'Enrichment' should come from parents, not prep classes

I implore parents to carefully consider the necessity of extra coaching to prepare their children for Primary 1 ("Helping kids make leap from pre-school to primary school"; Monday and "The 'need' to prepare for P1 worrying" by Mr Ng Chia Wee; Wednesday).

The pre-school years are our children's sacred time to play and just enjoy being children, instead of being burdened with extra enrichment classes.

Parents should ask themselves whether they are jumping on the bandwagon just because people around them are doing so, with no regard for their children's needs. 

Research has shown the harm that can be done to children with too full a plate and insufficient time to play.

Being saddled with too many structured classes may also cause children to be over-reliant on

ready answers, thus, setting in motion a vicious circle wherein they become increasingly dependent on tutors for help throughout their school years.

We want our children to be independent learners who seek to satisfy their curiosities on their own accord, instead of being dictated to.

Parents should not succumb to the flashy promises from enrichment centres whose main aim is to profit from parents' insecurities and guilt.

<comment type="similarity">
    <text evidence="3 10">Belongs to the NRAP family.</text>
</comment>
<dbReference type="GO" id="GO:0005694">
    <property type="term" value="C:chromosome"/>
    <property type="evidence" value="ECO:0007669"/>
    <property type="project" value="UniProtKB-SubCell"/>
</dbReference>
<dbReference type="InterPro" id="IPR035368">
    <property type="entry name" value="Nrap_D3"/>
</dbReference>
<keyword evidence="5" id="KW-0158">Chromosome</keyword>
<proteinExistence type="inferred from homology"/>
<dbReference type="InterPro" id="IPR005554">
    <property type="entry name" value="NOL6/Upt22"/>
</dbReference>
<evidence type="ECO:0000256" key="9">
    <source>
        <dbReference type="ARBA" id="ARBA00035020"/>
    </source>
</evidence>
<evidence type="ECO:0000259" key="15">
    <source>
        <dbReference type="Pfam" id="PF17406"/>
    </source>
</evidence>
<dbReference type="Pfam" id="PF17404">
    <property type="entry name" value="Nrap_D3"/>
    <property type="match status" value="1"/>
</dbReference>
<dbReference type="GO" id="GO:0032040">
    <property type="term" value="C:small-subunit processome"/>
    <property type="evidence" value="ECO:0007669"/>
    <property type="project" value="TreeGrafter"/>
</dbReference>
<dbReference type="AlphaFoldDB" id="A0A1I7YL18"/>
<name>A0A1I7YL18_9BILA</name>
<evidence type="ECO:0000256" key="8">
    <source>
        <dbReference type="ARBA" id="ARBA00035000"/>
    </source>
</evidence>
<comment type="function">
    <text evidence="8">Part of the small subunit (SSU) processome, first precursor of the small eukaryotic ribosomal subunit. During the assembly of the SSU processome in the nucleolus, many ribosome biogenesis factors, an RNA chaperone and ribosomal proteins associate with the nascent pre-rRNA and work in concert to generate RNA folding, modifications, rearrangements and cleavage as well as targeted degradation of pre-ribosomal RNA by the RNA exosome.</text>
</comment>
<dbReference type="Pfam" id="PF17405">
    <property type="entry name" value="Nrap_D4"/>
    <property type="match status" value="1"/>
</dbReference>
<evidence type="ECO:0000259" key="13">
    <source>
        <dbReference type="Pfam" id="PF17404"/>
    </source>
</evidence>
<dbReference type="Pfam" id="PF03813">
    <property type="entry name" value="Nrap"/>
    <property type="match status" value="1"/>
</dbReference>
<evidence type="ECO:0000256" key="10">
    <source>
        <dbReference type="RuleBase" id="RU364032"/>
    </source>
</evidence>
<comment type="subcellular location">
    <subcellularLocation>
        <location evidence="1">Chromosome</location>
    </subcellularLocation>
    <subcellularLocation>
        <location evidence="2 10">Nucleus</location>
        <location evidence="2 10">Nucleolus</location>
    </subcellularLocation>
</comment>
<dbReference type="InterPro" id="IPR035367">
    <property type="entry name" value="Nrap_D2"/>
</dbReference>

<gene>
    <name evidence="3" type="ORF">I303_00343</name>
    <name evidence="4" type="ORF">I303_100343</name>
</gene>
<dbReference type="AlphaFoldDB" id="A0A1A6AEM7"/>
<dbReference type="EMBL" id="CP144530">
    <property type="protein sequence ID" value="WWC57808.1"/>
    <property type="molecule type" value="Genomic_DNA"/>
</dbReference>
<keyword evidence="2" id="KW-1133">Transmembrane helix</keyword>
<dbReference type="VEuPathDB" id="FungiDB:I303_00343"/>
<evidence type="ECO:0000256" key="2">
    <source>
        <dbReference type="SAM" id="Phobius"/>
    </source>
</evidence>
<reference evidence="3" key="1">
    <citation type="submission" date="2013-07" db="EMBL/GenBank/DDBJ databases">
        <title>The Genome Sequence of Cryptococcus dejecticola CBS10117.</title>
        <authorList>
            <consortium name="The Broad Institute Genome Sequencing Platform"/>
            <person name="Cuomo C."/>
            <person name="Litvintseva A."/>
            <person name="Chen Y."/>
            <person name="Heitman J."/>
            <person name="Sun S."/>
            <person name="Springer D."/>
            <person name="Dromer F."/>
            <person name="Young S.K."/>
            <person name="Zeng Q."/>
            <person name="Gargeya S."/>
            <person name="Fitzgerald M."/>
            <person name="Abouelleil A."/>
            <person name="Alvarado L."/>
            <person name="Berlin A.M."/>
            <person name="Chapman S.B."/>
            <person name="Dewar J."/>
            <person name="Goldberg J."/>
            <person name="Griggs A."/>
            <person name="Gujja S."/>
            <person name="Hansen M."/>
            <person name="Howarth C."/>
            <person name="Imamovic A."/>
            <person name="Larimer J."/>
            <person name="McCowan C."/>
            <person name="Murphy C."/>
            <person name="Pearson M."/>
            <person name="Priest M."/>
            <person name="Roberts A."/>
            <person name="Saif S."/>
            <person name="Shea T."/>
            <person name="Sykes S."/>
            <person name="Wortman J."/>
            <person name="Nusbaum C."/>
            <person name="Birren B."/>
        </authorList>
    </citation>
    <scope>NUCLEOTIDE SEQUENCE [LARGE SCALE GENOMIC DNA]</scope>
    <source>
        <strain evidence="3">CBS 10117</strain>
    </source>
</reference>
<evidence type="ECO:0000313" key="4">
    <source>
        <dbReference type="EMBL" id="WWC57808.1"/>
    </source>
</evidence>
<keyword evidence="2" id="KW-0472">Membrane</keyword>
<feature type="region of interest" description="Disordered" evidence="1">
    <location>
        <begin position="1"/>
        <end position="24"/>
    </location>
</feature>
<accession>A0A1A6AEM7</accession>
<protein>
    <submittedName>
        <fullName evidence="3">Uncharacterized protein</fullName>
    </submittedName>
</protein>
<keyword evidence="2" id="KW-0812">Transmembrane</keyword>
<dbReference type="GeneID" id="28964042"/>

Parents know their children more intimately than any teacher will and should play an active role in their children's lives. 

They, and not the enrichment centres, should provide the extra "enrichment" for their children just by spending time with them.

The power of incidental learning as parents interact with their children trumps any enrichment class.

Parents who are too busy to interact with their children should not assuage their guilt by imposing extra classes on them.

Parents should trust their pre-school educators to deliver appropriate lessons that cater to their children's learning needs.

Even in the unlikely event that children are inadequately prepared for Primary 1, schools will provide the remediation for children to catch up with their peers.

More than 10 years ago, when pre-school standards were perhaps not as high as they are now, my daughter was found wanting in her preparation for Primary 1. I had not seen any need to send her for preparatory enrichment classes.

She was put in the Learning Support Programme in the first half of Primary 1. This slow start has not disadvantaged her in any way.

In fact, she has turned out to be a highly motivated learner who seeks answers on her own.

This has garnered her multiple scholarships and she is now setting her sights on a PhD.

Maria Loh Mun Foong (Ms)

A version of this article appeared in the print edition of The Straits Times on January 01, 2016, with the headline ''Enrichment' should come from parents, not prep classes'. Print Edition | Subscribe